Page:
Teenager arrested for creating AI-generated nude photos of female classmates and distributing them in WhatsApp group messages : Technology : Tech Times

AI Video & Visuals

A Spanish court has reportedly fined 15 young people accused of using artificial intelligence to create nude images of two female classmates and distributing them in a WhatsApp group.

The court sentenced the boys to one year of probation and to attend seminars on gender equality and the appropriate use of information and communications technology. They were charged with 20 counts of producing child sexual abuse images and 20 counts of violating the moral integrity of the victims.

UK-based engineering firm Arup said one of its employees had transferred £20 million to hackers. At the very least, an AI video call was enough to pull off this deepfake scam.
(Photo by John Schnobrich on Unsplash)

Police began investigating the case last year after parents in Almendralejo, Extremadura, claimed fake nude photos of their daughter were being spread on WhatsApp. The mother of one of the victims said the images had been circulating on WhatsApp since July.

Police identified several young people between the ages of 13 and 15 as those who created and distributed the photos.

Under Spanish law, minors under the age of 14 cannot be prosecuted, but their cases can be referred to child protection agencies and they can be required to attend rehabilitation courses.

The Malvaruna Association, which represents the families of those injured, said the incident had far-reaching effects on Spanish society.

The court said the case highlighted the importance of providing proper sex education in schools to ensure that children learning about sex through pornography does not promote misogyny and violence.

Read also: Bumble makes it easier for users to report fake profiles that use AI-generated photos and videos

Global Concerns Over AI Nudity Incident

The Spanish case is the latest in a trend that highlights the troubling nature of AI's ability to generate nude images of just about anyone. Just last April, a group of students in London faced a similar situation.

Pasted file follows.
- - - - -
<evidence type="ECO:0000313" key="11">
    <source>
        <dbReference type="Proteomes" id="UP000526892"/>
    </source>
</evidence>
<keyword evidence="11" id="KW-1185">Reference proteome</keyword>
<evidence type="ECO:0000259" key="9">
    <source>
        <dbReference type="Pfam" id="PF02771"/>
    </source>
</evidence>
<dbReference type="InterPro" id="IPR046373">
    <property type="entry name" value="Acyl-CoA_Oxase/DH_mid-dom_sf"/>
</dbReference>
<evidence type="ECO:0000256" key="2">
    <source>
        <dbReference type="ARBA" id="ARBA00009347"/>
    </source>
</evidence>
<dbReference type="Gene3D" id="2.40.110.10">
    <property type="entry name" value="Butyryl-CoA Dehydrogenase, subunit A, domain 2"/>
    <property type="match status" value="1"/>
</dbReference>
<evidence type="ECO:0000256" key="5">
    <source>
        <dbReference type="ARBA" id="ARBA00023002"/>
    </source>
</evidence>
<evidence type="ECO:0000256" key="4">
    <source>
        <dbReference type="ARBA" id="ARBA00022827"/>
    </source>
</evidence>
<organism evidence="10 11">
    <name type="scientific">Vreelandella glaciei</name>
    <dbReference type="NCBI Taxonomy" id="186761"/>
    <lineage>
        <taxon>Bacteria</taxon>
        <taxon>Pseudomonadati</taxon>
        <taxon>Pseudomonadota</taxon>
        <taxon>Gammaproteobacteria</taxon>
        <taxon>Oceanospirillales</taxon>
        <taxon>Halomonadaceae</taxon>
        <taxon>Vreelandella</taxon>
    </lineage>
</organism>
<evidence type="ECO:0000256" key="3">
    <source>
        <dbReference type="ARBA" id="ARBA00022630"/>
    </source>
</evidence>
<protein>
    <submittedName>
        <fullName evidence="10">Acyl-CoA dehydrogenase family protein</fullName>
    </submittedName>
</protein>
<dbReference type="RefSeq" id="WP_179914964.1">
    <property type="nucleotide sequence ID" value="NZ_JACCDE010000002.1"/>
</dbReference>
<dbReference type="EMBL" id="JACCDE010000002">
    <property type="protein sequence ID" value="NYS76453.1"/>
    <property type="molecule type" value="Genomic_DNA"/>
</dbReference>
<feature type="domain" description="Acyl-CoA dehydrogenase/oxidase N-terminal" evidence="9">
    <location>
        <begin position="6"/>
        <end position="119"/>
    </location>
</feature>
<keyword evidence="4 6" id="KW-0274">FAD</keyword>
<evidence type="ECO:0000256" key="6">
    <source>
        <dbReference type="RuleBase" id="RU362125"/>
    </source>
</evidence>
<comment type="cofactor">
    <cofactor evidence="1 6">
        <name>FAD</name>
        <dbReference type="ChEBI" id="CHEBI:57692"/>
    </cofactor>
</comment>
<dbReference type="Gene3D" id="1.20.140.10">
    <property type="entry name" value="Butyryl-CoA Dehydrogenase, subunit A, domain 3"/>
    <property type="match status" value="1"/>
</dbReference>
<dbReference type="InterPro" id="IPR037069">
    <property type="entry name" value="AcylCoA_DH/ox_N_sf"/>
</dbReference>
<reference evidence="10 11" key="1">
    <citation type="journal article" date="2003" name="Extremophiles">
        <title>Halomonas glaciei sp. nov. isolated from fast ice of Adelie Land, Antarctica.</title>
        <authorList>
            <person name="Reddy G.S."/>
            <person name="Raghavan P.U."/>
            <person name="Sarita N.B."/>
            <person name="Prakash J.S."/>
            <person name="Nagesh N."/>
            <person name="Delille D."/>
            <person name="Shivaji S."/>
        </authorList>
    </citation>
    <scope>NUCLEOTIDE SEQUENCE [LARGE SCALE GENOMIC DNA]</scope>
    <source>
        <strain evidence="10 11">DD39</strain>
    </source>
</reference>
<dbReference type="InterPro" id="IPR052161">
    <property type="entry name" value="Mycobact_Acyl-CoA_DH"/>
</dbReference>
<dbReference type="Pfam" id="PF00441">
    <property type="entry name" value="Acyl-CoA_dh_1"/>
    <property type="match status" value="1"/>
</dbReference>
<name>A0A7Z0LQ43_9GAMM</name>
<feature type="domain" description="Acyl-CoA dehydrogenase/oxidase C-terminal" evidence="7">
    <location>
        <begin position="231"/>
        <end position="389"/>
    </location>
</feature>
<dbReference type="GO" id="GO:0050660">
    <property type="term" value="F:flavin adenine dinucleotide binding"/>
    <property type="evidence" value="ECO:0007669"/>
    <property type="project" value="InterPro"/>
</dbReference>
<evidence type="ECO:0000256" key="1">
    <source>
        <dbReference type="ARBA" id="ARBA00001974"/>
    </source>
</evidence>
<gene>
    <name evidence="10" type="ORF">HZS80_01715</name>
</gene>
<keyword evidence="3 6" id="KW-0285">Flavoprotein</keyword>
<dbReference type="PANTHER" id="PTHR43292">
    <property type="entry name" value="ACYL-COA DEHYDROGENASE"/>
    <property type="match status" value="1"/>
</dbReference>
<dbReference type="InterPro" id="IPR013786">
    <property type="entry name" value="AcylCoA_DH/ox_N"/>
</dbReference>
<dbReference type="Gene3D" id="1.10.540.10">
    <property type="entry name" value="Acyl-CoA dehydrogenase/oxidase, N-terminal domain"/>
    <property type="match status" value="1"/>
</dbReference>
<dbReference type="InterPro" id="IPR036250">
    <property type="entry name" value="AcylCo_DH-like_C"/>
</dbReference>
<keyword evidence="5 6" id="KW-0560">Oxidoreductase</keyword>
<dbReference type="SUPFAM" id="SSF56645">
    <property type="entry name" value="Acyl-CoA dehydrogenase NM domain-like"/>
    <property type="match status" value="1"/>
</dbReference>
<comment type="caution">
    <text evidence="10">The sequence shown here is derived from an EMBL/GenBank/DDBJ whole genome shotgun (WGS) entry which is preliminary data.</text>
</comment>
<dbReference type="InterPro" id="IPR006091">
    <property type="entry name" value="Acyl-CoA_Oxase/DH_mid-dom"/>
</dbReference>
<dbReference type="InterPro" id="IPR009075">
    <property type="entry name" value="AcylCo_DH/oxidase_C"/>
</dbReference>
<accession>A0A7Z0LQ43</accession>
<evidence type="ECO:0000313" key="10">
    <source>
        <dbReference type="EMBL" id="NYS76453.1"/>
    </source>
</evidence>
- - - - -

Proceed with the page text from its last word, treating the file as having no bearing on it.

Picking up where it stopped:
Students at St. Thomas Aquinas Catholic Secondary School have begun sharing AI-transformed images of other students, with school administrators saying photos of children on social networking platforms have been altered by AI to make them appear nude.

As a result, the London-based students have called for an artificial intelligence-centric education that focuses on avoiding fake nudity, rather than simply cheating in exams.

One student who claims to have been victimized by AI-generated nude images of herself says she doesn't know who the perpetrator is, but she feels embarrassed by her classmates' actions. She describes it as “very frustrating,” saying she wants others to believe it wasn't her doing, but feels embarrassed even though she knows it wasn't her doing.

The young man claimed that while professors warn students not to use AI to cheat on exams and papers, they rarely explain how it could be used in more creative and innovative ways. Griffin Gardner, a 15-year-old ninth-grader, said he had heard that girls in years 9 and 11 had been targeted.

Gardner claims he hasn't seen the photos himself, but knows people who have, and adds that the public needs to understand more about AI to prevent it from getting worse. He suggests some people spread it to get attention and make other young people feel uneasy.

Australian AI nude

Meanwhile, in Australia, the first person to exploit AI-generated child abuse material in the state was a Tasmanian man, who was convicted of collecting, distributing and downloading hundreds of illegal AI-generated content.

After being arrested and charged, the Gravelly Beach man pleaded guilty on March 26, 2024, to receiving and possessing child abuse material.

The Australian Federal Police, as part of an investigation by the Tasmanian Joint Child Exploitation Task Force (TAS-JACET), claim this is the first conviction in Tasmania for AI-generated content intended to exploit children.

Related article: Training AI models with photos of Australian minors raises privacy concerns

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